By the sixth grade I was in serious risk of failing math; while everyone else was figuring out how to do simple division, I'd "invented" a base 36 number system (10 digits and 26 letters), made a slide rule (in my father's machine shop) that used this system and was busy doing trig problems with logarithms in my new numbering scheme. My math teacher thought I was just playing, and I most assuredly was not doing my long division homework,...let's see, 2 pages every night of problems like 18 divided by 6, etc., just wasn't holding my attention. Can't imagine why.

After a big conference at school, parents, teacher, principal, math prof from the local college, I was allowed to study math at the local college with sophomores taking trigonometry; in part because the 6th grade math teacher wouldn't allow me back in her class (I was viewed as being too disrespectful,...I suspect it was probably a fair assessment of my attitude).

Machines fascinated me; any machine, old lawnmowers, washing machines, radios, clocks, anything that had a motor of some sort and gears. My father encouraged (or indulged, depending on one's point of view) my passion by stopping along the road on the way home from work whenever he saw an old machine of any sort being discarded and would bring it home for me to "play" with it. Whatever I didn't have in reality I drew pictures of, cars especially, and cars of the 1920's and 30's seemed like the most perfect sculptures in metal, and glass that I'd ever seen.

By the 8th grade I was "fixing" lawnmower engines, "improving" them with a few modifications done in the machine shop where my dad was plant superintendent.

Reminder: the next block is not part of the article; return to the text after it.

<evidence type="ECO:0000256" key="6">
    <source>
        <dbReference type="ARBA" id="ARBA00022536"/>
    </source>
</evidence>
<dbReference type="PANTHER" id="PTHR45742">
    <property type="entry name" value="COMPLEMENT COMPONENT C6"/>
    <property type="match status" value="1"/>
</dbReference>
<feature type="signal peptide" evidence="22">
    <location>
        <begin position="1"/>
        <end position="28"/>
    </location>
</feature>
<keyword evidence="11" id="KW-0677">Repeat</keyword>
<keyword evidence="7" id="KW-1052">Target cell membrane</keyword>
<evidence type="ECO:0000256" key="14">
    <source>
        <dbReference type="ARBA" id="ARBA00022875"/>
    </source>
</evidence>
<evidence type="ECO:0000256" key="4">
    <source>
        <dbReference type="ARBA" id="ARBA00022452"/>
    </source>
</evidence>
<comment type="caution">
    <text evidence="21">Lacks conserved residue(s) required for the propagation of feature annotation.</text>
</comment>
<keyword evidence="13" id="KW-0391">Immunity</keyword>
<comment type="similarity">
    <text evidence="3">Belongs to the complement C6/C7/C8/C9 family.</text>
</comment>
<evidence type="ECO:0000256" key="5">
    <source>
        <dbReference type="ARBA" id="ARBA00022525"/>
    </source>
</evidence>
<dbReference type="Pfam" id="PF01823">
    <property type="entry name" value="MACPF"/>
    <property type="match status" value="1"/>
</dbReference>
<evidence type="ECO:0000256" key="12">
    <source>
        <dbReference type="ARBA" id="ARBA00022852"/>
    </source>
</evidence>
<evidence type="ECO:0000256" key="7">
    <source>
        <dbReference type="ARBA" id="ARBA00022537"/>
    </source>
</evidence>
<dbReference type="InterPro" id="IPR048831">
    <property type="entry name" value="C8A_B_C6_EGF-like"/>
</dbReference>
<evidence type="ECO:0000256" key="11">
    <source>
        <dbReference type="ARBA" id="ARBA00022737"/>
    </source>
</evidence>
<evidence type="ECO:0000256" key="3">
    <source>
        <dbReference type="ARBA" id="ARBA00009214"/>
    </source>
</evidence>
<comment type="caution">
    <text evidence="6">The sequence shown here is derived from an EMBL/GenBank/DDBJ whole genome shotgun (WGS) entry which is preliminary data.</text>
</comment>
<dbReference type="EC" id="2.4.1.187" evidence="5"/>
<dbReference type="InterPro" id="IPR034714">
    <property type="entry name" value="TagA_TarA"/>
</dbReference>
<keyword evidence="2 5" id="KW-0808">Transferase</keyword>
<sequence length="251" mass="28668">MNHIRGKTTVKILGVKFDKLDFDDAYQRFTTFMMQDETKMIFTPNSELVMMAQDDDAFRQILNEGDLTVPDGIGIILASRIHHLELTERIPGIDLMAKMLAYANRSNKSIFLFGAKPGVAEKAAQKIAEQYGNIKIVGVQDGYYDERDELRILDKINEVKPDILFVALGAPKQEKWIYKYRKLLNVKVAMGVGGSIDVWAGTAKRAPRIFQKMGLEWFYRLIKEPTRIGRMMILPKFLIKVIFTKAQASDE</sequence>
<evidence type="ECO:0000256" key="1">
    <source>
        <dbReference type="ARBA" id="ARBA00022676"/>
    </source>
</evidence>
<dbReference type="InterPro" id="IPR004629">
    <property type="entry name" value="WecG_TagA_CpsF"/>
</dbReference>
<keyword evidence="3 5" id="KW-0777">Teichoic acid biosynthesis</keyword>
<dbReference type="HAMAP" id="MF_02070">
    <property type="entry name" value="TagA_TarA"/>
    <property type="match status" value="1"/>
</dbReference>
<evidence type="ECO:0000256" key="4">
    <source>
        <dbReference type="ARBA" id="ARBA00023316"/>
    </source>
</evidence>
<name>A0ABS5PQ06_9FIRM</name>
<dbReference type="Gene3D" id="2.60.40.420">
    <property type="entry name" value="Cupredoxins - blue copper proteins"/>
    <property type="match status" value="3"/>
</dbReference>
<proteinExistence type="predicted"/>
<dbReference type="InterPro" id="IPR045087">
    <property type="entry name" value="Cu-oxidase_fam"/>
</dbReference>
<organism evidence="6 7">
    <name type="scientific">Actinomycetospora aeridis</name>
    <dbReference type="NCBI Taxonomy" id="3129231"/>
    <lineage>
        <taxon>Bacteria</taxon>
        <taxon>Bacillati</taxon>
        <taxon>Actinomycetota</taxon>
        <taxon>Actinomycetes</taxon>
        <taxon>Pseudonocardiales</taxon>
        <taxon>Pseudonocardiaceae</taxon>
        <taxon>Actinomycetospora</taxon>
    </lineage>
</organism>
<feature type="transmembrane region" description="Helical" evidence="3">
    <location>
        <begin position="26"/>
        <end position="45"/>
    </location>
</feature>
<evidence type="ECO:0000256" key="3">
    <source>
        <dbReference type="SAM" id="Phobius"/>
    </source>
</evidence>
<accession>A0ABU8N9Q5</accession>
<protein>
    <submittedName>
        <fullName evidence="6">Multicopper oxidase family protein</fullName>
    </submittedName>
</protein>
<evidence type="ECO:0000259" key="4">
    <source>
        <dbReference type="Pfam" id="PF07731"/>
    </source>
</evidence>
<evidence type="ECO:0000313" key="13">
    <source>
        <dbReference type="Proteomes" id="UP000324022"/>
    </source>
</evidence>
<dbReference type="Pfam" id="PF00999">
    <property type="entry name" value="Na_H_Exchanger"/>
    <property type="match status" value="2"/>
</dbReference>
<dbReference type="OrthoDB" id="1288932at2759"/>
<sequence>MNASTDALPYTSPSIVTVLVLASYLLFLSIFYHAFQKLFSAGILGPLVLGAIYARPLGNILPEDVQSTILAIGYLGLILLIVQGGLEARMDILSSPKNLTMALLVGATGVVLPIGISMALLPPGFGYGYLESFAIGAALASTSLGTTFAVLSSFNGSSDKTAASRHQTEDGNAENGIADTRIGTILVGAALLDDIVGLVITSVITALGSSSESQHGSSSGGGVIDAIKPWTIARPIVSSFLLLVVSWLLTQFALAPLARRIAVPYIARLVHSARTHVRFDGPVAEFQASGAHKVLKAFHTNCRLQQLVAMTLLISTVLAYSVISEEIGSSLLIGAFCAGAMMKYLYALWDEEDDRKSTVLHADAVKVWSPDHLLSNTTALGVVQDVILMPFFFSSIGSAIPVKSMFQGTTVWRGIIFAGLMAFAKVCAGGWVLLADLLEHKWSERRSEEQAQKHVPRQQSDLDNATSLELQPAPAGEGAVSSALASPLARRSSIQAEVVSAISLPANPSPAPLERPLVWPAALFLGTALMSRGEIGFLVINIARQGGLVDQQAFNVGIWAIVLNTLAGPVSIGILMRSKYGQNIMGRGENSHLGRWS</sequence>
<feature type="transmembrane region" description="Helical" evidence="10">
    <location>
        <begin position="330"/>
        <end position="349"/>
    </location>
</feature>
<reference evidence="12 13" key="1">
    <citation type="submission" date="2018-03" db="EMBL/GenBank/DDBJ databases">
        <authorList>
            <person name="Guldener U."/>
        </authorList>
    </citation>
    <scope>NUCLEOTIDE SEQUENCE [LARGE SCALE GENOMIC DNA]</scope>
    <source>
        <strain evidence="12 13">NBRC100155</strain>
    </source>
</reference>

Mostly I "improved" them a little too much and they'd disintegrate at high speeds, running at least twice as fast as they were ever intended to operate; but the failures were spectacular: fire, and oil, and pieces of metal parts flying every where.

In retrospect, it's the stuff that makes scientists and engineers; and it's also a wonder I didn't kill either myself or any of my friends who came to watch my "experiments."

By the 10th grade I'd taught myself drafting and the rudiments of calculus because I actually wanted things to work, not just produce amusing displays when my inventions went a little off course.

Engineering was the path of least resistance for me; the math was fun, the science was fascinating. I went to what was then Carnegie Tech, in Pittsburgh, and worked in the steel mills.

There are three kinds of humans: men, women, and hot metal workers. Being around a blast furnace when it's "drilled in" is a show that overwhelms even the most eloquent and dramatic descriptions; there are few things in life that are actually beyond words, but a working blast furnace is one.

This is a small laboratory furnace, it only makes 20 tons of steel in a single heat, about 30 minutes. I'm standing on the stairs on the right side of the picture.